Respiratory Distress/Shortness of breath


DDx of SOB

System DDx Work-up
Acute Asthma *  * (+) Hx, CXR, ABG, FEV1/FVC ratio, FEV1, peak expiratory flow rate (PEFR)
Pneumonia* CXR, ABG, Sputum cultures, Blood cultures.
Pulmonary edema CXR, Exho
Pneumothorax  * CXR: Tracheal shift AWAY from the side of lesion in tension pneumothorax; subcutaneous empyema in pneumomediastinum.
Unilateral absent breath sounds.
Pulmonary Embolism  * Well's Criteria, D-Dimer, V/Q Scan, CT angiogram (if normal Cr.)
Metabolic Acidosis ABG
Acute respiratory distress (ARDS) CXR, ABG
Panic attack ABG: Respiratory Alkalosis
 
Cardio Aortic Dissection  * -Echo: increased size of ascending aorta, double lumen, Dissection flap.
-CT Chest.
Acute MI*  * EKG, CE, Echo, Stress test
CHF*  * -CXR: Cardiomegaly, BL lower lobe shadowing, pleural effusion, Fluid in horizontal fissure, Kerley B Lines.
-Pro-BNP, Echo.
Valvular obstruction  * EKG, CXR, Echo
Arrhythmia EKG, Telemetry, Holter monitor.
Cardiac tamponad  * EKG, Echo
 
Pulmonary Anaphylaxis *  * Clinical Dx:
Prolonged expiratory phase, wheeze, tachycardia, hypotension, facial & tongue edema, & cutaneous manifestation (Urticaria, angioedema)
Pneumothorax  * CXR: Tracheal shift AWAY from the side of lesion in tension pneumothorax; subcutaneous empyema in pneumomediastinum.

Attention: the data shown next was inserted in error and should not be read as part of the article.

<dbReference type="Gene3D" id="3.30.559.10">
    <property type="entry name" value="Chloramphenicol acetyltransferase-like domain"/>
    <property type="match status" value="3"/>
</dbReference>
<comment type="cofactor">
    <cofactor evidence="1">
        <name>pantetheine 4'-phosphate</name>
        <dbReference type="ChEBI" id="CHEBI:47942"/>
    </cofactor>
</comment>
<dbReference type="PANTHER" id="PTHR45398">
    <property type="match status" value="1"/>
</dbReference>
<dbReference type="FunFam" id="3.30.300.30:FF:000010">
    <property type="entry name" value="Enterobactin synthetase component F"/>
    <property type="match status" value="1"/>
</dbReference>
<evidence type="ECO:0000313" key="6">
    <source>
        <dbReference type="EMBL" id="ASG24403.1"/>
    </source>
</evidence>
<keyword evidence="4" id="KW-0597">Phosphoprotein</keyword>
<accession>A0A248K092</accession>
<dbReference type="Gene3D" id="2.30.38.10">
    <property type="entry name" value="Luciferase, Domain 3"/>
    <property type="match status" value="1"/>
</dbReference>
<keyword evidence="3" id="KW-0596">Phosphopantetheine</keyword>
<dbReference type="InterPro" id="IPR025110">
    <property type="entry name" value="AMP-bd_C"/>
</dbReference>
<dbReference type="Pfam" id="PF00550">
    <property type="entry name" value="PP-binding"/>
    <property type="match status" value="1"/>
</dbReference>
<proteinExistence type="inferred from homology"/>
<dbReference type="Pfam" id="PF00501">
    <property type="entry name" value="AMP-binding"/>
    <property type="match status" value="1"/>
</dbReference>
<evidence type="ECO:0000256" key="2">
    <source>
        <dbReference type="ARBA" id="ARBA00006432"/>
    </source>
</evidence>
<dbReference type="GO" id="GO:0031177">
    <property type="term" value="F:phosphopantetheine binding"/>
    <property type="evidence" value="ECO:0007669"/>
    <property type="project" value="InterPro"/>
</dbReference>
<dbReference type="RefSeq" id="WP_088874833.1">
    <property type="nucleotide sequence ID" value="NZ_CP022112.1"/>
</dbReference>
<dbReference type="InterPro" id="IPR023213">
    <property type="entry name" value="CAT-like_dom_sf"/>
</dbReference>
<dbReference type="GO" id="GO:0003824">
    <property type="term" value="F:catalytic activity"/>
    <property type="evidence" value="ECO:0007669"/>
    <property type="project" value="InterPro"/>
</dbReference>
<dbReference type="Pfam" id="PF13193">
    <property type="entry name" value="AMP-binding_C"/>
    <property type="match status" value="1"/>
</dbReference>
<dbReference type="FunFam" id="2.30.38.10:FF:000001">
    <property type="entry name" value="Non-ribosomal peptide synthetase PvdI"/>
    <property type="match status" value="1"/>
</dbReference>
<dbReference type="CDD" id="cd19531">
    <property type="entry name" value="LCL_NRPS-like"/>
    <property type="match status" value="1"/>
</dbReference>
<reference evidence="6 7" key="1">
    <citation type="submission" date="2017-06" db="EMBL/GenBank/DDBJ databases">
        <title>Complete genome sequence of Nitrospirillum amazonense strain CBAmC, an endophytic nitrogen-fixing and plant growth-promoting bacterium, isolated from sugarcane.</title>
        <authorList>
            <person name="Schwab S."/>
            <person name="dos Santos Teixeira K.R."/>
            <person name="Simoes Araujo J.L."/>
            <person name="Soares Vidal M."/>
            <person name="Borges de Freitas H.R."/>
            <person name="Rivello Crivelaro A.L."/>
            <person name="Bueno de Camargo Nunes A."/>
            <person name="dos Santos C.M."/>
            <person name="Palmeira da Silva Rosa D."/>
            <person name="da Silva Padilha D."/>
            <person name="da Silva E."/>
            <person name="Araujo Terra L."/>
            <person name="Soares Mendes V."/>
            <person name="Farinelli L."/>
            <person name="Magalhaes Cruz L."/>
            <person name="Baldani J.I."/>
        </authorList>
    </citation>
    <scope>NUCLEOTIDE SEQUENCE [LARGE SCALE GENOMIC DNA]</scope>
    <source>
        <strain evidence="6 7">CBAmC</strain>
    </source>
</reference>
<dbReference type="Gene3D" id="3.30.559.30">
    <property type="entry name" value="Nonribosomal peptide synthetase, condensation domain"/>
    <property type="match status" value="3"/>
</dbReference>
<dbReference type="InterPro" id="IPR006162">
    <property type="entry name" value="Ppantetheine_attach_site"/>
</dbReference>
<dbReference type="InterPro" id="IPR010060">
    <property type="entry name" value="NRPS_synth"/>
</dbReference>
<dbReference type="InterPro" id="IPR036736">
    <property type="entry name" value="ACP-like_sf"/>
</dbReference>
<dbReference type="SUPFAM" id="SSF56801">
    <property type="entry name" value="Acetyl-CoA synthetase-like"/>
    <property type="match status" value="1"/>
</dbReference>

Unilateral absent breath sounds.
Asthma *  * (+) Hx, CXR, ABG, FEV1/FVC ratio, FEV1, peak expiratory flow rate (PEFR)
COPD * CXR, ABG
Upper airway obstruction   *  
Restrictive lung Disease:
- Interstitial lung disease
- Pleural thickening or effusion
- Respiratory muscle weakness
- Obesity
CXR, CT Chest, Lung Biopsy
Pneumonia* CXR, ABG, Sputum cultures, Blood cultures.
Pulmonary Embolism  * Well's Criteria, D-Dimer, V/Q Scan, CT angiogram (if normal Cr.)
Aspiration (Foreign body)  * CXR: Unilateral atelectasis or hyperlucency
CT Chest: Foreign body in airway
Bronchoscopy
ARDS CXR, ABG
Bronchitis Clinical Dx:
Cough, Prolonged coughing & Dyspnea (especially on exposure to cold air, exercise, or irritants) may occur.
Fever, Cough, inability to take deep breaths ("cough readiness"); lung exam may be normal or reveal rhonchi & wheeze.
Laryngitis Clinical Dx:
May demonstrate hyperemia of oropharaynx; enlarged tonsils with or without exudate
Epiglotitis* Laryngoscopy: swollen epiglottis, aryepiglotic folds, & arytenoid cartilages
Lateral Neck X-Ray: enlarged epiglottis - the "thumb sign"
OSA Polysomnography
Angioedema C4, C1-esterase inhibitor
 
Metabolic Acidosis ABG
Hypercapnia  
Sepsis Serum Lactic Acid level (repeat if elevate to monitor decreasing levels). Procalcitonin (associated with bacterial sepsis), CBC, CMP, UA w/ c&s, ABG, Amylase, Lipase, Serial cardiac enzymes, PT/INR. Blood culture prior to antibiotic, Sputum culture (BAL), Line/port culture, Wound culture, Surgical Site culture, Legionella Ag, Strep Pneumonia Ag, MRSA swab, Flu swab, H1N1,
Fungal: Cryptococcal Ag (blood and urine)
? Paracentesis, Thoracentesis.
 
Hematologic Anemia CBC, Stool Occult blood,
Methemoglobinemia, Carbon monoxide poisoning Co-oximetry, Serum carboxyhemoglobin, Serum Lactate (), Serum troponin (), ECG (Tachy, ST elevation).
GI GERD EGD, 24 hr pH monitoring.
Ascites Clinical Dx, Abdominal US.
CXR: Pleural effusion
 
Neuro Stroke*  * CT Brain, MRI Brain
Tetanus Clinical Dx